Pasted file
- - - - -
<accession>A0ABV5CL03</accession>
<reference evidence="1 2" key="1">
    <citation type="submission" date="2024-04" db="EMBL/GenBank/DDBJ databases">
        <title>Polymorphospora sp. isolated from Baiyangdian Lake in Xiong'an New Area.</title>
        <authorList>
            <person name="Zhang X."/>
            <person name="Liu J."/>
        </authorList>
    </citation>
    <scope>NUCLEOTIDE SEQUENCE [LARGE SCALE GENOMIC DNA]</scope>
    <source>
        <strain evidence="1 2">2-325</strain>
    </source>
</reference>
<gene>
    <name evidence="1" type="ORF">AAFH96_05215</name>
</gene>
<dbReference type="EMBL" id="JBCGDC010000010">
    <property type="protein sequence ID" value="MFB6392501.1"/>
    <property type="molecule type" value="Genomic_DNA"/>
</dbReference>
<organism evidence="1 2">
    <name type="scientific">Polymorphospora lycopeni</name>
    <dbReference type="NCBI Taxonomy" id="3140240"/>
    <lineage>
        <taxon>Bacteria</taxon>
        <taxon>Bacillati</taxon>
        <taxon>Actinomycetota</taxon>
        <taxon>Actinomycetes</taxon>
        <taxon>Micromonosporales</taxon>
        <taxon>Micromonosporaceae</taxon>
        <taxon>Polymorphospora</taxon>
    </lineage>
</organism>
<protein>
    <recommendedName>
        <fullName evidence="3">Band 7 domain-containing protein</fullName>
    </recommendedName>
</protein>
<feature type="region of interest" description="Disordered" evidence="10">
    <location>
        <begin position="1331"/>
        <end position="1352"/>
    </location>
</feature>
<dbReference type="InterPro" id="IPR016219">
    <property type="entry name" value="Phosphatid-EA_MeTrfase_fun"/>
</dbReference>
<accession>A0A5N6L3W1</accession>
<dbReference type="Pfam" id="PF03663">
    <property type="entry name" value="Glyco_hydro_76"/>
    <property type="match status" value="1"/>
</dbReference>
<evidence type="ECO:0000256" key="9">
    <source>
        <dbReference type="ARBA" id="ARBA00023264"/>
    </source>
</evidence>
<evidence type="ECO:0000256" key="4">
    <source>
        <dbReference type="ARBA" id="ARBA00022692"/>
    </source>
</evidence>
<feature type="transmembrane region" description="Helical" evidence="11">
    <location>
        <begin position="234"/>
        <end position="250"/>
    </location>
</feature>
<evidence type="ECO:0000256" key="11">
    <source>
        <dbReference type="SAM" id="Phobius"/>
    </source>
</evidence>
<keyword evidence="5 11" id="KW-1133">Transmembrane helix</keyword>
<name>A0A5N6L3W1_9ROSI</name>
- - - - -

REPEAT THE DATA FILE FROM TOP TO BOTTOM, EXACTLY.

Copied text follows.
<accession>A0ABV5CL03</accession>
<reference evidence="1 2" key="1">
    <citation type="submission" date="2024-04" db="EMBL/GenBank/DDBJ databases">
        <title>Polymorphospora sp. isolated from Baiyangdian Lake in Xiong'an New Area.</title>
        <authorList>
            <person name="Zhang X."/>
            <person name="Liu J."/>
        </authorList>
    </citation>
    <scope>NUCLEOTIDE SEQUENCE [LARGE SCALE GENOMIC DNA]</scope>
    <source>
        <strain evidence="1 2">2-325</strain>
    </source>
</reference>
<gene>
    <name evidence="1" type="ORF">AAFH96_05215</name>
</gene>
<dbReference type="EMBL" id="JBCGDC010000010">
    <property type="protein sequence ID" value="MFB6392501.1"/>
    <property type="molecule type" value="Genomic_DNA"/>
</dbReference>
<organism evidence="1 2">
    <name type="scientific">Polymorphospora lycopeni</name>
    <dbReference type="NCBI Taxonomy" id="3140240"/>
    <lineage>
        <taxon>Bacteria</taxon>
        <taxon>Bacillati</taxon>
        <taxon>Actinomycetota</taxon>
        <taxon>Actinomycetes</taxon>
        <taxon>Micromonosporales</taxon>
        <taxon>Micromonosporaceae</taxon>
        <taxon>Polymorphospora</taxon>
    </lineage>
</organism>
<protein>
    <recommendedName>
        <fullName evidence="3">Band 7 domain-containing protein</fullName>
    </recommendedName>
</protein>
<feature type="region of interest" description="Disordered" evidence="10">
    <location>
        <begin position="1331"/>
        <end position="1352"/>
    </location>
</feature>
<dbReference type="InterPro" id="IPR016219">
    <property type="entry name" value="Phosphatid-EA_MeTrfase_fun"/>
</dbReference>
<accession>A0A5N6L3W1</accession>
<dbReference type="Pfam" id="PF03663">
    <property type="entry name" value="Glyco_hydro_76"/>
    <property type="match status" value="1"/>
</dbReference>
<evidence type="ECO:0000256" key="9">
    <source>
        <dbReference type="ARBA" id="ARBA00023264"/>
    </source>
</evidence>
<evidence type="ECO:0000256" key="4">
    <source>
        <dbReference type="ARBA" id="ARBA00022692"/>
    </source>
</evidence>
<feature type="transmembrane region" description="Helical" evidence="11">
    <location>
        <begin position="234"/>
        <end position="250"/>
    </location>
</feature>
<evidence type="ECO:0000256" key="11">
    <source>
        <dbReference type="SAM" id="Phobius"/>
    </source>
</evidence>
<keyword evidence="5 11" id="KW-1133">Transmembrane helix</keyword>
<name>A0A5N6L3W1_9ROSI</name>